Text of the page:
The remains of the medieval boundary cross at Old Fen Dike represent a good example of a standing cross with a quadrangular base. It stands near its original position on a former boundary of the parish of Sutton St James, being one of a rare group of medieval boundary markers in which only two other crosses survive. The cross has been little altered in modern times and has continued in use as a landmark from medieval times to the present day.

History

Legacy Record - This information may be included in the List Entry Details.

Details

The monument includes a standing stone cross located on the eastern edge of the Old Fen Dike to the south west of the village of Sutton St James. The cross stands on a grass verge on the north west side of a crossroads. The cross is medieval in date and is constructed of limestone. The monument includes the base, comprising a socket stone, and part of the shaft.

The socket stone is constructed from a single limestone slab of square section. On the west side, where the ground slopes steeply towards the Old Fen Dike, it stands to a height of 0.35m above the ground surface, and is supported on a bed of modern concrete; on the south east side it is partially buried, the top of the stone lying approximately level with the ground surface of the roadside verge. The upper edge of the stone is chamfered. Set into the socket stone with lead is a shaft fragment, rectangular in section with crocketed angles and standing to a height of 0.9m. The cross is Listed Grade II.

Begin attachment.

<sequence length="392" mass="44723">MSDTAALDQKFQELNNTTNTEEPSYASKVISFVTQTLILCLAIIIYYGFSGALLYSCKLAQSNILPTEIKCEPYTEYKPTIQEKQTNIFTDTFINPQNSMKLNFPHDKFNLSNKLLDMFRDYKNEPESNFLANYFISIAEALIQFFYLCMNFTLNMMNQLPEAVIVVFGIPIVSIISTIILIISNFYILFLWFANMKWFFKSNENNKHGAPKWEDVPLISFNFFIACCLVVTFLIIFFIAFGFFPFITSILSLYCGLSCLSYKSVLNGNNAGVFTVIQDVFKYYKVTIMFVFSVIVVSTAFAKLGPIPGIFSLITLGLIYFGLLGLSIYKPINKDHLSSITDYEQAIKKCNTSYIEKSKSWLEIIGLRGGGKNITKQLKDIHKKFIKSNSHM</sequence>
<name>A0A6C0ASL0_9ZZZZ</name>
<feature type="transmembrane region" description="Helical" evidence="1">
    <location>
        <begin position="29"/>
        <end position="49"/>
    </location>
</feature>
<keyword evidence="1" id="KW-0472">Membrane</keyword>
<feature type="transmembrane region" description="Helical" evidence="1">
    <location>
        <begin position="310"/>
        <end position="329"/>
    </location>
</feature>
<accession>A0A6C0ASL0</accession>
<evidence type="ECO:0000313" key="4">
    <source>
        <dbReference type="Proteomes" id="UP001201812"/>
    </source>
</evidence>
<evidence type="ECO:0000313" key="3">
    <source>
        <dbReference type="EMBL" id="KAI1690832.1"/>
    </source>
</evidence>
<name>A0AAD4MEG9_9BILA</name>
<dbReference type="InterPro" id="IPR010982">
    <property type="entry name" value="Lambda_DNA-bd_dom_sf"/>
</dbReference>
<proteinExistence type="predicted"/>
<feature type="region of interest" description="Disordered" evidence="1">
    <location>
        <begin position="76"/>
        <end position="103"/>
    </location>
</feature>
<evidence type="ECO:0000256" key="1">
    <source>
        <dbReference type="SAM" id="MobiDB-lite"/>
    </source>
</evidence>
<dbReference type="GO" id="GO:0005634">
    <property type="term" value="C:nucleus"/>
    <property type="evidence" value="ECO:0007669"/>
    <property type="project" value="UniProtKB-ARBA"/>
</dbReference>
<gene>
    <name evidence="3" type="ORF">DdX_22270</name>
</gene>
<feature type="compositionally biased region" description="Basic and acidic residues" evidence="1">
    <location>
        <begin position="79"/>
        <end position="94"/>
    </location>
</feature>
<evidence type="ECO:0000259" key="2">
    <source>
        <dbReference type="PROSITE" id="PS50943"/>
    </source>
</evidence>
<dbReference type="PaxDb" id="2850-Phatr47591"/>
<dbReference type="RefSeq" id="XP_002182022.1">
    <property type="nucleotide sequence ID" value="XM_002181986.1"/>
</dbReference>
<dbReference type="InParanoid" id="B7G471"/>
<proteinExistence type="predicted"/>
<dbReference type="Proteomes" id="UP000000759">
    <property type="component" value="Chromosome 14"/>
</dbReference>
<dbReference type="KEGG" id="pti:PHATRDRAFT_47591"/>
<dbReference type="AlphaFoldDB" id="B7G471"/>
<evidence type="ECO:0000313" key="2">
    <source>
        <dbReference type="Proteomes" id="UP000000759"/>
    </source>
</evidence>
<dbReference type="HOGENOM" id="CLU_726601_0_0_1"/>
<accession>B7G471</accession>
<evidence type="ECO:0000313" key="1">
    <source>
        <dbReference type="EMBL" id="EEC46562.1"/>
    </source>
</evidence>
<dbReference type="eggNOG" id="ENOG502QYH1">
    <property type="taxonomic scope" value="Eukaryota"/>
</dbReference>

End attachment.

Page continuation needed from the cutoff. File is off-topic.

MAP EXTRACT The site of the monument is shown on the attached map extract. It includes a 1 metre boundary around the archaeological features, considered to be essential for the monument's support and preservation.

Selected Sources

Books and journals
Pevsner, N, John, H, The Buildings of England: Lincolnshire, (1964), 687
Davies, D S, 'Lincolnshire Notes & Queries' in Ancient Stone Crosses in Lindsey and Holland Divisions of Lincs, , Vol. XIII no7, (1915), 218
Stukeley, W, 'Itinerarium Curiosum' in Ivy Cross by Romans bank in Sutton St James Parish Holland Lincs, ()
Other
account of maps seen, 16th c + later, Losco-Bradley, P.M., FMW Report, (1988)
Jarvisgate, Sutton St James, Merrison, Ann, Green Gables, (1994)

National Grid Reference: TF 38103 17293

Map


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This copy shows the entry on 28-Nov-2014 at 01:27:04.